By George Bullard
A ministry acquaintance of mine, Larry Osborne of North Coast Church, an Evangelical Free Church in Vista, Calif., wrote a book several years ago called Sticky Church. The book makes the case that closing the back door of a congregation is more important than opening the front door wider. Once people connect with a congregation, the congregation thrives if a high percentage of them stick.
He is right. If people are meaningfully involved in worship, connect with a small group such as a Sunday school class, develop personal friendships, and have a volunteer role in the congregation, they are more likely to stick. If we are passive about helping people stick, then they are likely to go out the back door within six months to a year.
Thriving congregations strive to create sticky relationships. They get people engaged in the congregation deeply and meaningfully so they stick. But is it possible some people move from stick to stuck? They are so deep into the congregation that they cannot leave if they had to without great effort. Yet by staying they are causing deep pain for the congregation because they are unhappy.
Sticky church gone bad
There are times where long-term stickiness actually becomes entanglement. People get stuck when they actually need to find or be shown a back door to become unstuck from their congregation. They are in so deep into the way the congregation once was that they lose their perspective. They go through a season of dysfunction in their lives and vow subconsciously to make their whole congregation dysfunctional.
They say, “If I cannot be happy, then they cannot be happy. If I cannot control my life outside the church, I can certainly control my life inside the church.”
Some members who become sticky regarding their congregation, and have now become stuck, need to either leave or make major changes in their attitudes and behaviors. Yet they cannot extract themselves because their relationships are so entangled with the congregation. They are stuck. This is stickiness gone bad. It is dysfunctional.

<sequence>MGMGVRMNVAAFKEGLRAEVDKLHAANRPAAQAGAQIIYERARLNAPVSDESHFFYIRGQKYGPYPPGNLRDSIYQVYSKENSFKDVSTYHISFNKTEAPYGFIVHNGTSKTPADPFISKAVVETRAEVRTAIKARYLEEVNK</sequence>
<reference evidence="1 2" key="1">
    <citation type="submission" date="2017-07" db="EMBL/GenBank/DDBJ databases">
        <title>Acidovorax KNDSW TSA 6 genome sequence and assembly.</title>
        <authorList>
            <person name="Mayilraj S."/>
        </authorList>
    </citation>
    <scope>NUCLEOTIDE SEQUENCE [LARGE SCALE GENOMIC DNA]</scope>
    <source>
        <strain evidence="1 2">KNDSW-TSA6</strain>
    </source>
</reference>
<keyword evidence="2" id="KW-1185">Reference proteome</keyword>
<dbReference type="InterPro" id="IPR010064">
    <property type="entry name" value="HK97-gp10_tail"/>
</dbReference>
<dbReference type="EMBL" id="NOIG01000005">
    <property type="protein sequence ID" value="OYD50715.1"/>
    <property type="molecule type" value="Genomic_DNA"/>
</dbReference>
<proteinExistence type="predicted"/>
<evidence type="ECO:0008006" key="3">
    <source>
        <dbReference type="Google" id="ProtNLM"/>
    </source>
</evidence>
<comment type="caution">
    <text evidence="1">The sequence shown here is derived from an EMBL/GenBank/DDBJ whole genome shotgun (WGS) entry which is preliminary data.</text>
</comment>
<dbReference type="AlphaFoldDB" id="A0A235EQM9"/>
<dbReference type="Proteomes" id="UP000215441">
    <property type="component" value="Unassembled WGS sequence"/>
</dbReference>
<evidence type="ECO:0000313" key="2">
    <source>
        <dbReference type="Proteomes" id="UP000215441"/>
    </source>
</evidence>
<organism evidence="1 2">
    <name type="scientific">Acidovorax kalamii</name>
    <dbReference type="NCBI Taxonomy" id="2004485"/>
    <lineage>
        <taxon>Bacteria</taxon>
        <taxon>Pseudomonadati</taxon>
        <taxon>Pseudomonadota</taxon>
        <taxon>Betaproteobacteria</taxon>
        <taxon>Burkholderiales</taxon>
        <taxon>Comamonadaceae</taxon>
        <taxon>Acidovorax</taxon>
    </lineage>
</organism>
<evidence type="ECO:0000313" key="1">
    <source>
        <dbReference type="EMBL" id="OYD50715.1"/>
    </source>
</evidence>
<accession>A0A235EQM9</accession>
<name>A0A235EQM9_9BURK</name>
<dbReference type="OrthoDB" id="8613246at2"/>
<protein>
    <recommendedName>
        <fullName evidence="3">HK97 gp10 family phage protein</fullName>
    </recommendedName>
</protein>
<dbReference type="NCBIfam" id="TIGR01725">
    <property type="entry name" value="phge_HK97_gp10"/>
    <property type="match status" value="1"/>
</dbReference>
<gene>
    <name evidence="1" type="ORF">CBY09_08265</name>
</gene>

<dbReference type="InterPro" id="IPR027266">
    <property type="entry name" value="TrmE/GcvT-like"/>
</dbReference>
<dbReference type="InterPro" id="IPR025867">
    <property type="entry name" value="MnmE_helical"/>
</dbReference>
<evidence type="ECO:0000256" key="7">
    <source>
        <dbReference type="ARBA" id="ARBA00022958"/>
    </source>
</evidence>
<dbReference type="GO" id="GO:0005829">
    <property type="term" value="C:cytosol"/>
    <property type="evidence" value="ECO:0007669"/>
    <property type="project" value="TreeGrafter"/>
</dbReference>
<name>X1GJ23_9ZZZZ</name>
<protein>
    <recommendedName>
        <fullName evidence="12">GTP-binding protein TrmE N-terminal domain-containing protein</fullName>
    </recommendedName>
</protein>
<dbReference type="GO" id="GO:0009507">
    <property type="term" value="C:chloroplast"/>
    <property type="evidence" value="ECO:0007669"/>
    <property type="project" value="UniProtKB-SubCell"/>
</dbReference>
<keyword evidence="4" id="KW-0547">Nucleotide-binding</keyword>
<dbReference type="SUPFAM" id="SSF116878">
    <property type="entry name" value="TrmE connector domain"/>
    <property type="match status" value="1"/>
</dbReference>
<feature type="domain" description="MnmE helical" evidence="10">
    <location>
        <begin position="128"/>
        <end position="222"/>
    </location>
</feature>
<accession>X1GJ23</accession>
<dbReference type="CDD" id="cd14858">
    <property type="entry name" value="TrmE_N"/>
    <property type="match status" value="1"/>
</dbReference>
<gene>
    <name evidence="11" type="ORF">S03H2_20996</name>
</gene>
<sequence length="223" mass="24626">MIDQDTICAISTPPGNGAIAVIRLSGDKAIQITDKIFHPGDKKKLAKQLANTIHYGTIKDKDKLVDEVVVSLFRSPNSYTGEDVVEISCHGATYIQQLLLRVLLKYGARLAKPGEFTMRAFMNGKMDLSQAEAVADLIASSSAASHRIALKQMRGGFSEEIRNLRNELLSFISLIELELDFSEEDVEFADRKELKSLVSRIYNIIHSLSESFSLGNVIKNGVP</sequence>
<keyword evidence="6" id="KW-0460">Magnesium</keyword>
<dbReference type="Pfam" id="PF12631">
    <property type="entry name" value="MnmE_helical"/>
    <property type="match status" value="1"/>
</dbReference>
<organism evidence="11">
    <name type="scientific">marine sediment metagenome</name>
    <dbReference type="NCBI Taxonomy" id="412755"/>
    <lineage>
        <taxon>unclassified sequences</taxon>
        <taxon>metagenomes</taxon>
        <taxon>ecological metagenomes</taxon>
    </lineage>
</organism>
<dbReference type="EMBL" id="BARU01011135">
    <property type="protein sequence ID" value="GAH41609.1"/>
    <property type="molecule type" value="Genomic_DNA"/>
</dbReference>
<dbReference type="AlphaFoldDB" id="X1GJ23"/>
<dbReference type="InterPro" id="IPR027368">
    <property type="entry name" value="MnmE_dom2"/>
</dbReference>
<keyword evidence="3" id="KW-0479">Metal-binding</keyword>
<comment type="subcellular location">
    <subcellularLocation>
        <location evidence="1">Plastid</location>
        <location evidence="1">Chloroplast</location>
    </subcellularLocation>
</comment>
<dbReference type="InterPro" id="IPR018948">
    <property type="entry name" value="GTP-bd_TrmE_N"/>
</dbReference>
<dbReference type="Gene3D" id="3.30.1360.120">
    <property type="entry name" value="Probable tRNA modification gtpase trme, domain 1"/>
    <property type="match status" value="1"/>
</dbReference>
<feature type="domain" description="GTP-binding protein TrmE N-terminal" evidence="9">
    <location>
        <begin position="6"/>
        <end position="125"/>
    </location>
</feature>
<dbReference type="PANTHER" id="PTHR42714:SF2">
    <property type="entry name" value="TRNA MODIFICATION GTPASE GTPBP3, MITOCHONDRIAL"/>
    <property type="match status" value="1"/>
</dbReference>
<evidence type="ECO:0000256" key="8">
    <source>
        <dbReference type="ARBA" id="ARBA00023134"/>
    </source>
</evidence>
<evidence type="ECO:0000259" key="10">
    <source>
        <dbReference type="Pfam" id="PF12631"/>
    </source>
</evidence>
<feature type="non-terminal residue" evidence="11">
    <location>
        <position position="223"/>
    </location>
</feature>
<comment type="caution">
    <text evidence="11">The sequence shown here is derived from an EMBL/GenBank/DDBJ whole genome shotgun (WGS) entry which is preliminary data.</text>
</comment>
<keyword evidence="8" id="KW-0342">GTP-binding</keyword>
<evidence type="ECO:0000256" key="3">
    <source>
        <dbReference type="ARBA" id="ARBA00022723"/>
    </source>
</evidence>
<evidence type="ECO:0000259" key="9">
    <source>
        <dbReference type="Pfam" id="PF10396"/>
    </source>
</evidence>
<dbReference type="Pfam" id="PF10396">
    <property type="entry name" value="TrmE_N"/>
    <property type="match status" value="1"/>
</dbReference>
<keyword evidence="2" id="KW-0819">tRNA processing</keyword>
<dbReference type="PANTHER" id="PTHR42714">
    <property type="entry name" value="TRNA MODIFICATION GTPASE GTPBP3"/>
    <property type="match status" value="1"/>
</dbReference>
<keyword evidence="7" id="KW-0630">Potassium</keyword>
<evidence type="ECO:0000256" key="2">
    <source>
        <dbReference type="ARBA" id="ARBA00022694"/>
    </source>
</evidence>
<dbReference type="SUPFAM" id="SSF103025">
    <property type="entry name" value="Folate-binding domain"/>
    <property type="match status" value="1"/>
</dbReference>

For any variety of reasons, when a member’s personal views or expectations begin to deviate significantly from the prevailing view of their congregation, being stuck keeps them attached to the church despite all rational evidence saying they should part ways. The result is an unhealthy pressure, a stretching of the stickiness almost to the breaking point.
Why don’t people leave their stuck church?
First, they do not leave because they believe this is their church. They own preferred stock in the congregation. They declare, “The current situation is wrong, and the church will return to its senses again. I can wait it out. I was here before these people, and I will be here after these people. I’ve invested so many years here. I cannot leave now, even though I disagree with the current direction of the church.”
Second, is their financial investment in the church. They have stored up treasures on earth, and they are willing to tell anyone about it with words like these: “I’ve given so much money to this church I cannot walk away even though I am very unhappy. I need to remind people regularly of the financial sacrifices that I and others have made over the years to build these buildings, to pay the pastor during lean years, and to give to missions.”
Personal relationships are a third thing that often keeps people stuck in a place they do not want to be. They say, “All my friends are at this church, so I need to stay here even though I am angry. I actually consider my anger righteous indignation. I am needed to turn over a few tables in the temple of our church from time-to-time. My friends keep urging me to stand up to the changes in our church.”
Fourth, emotionally they are afraid to leave their congregation. When people have been in a congregation most or all of their lives, they are afraid to leave this comfort zone. It is not that they do not want to go anywhere else. They are afraid to leave where they are comfortable and have a close set of friends who accept them. “Where would I go?” they wonder. “As off-the-rails as our church is right now, there is no other place I can go. My family has had many significant spiritual experiences in this church. My parents were buried here. My children were married here.”
They are stuck. And, you as church leaders are also stuck with them. It got too sticky.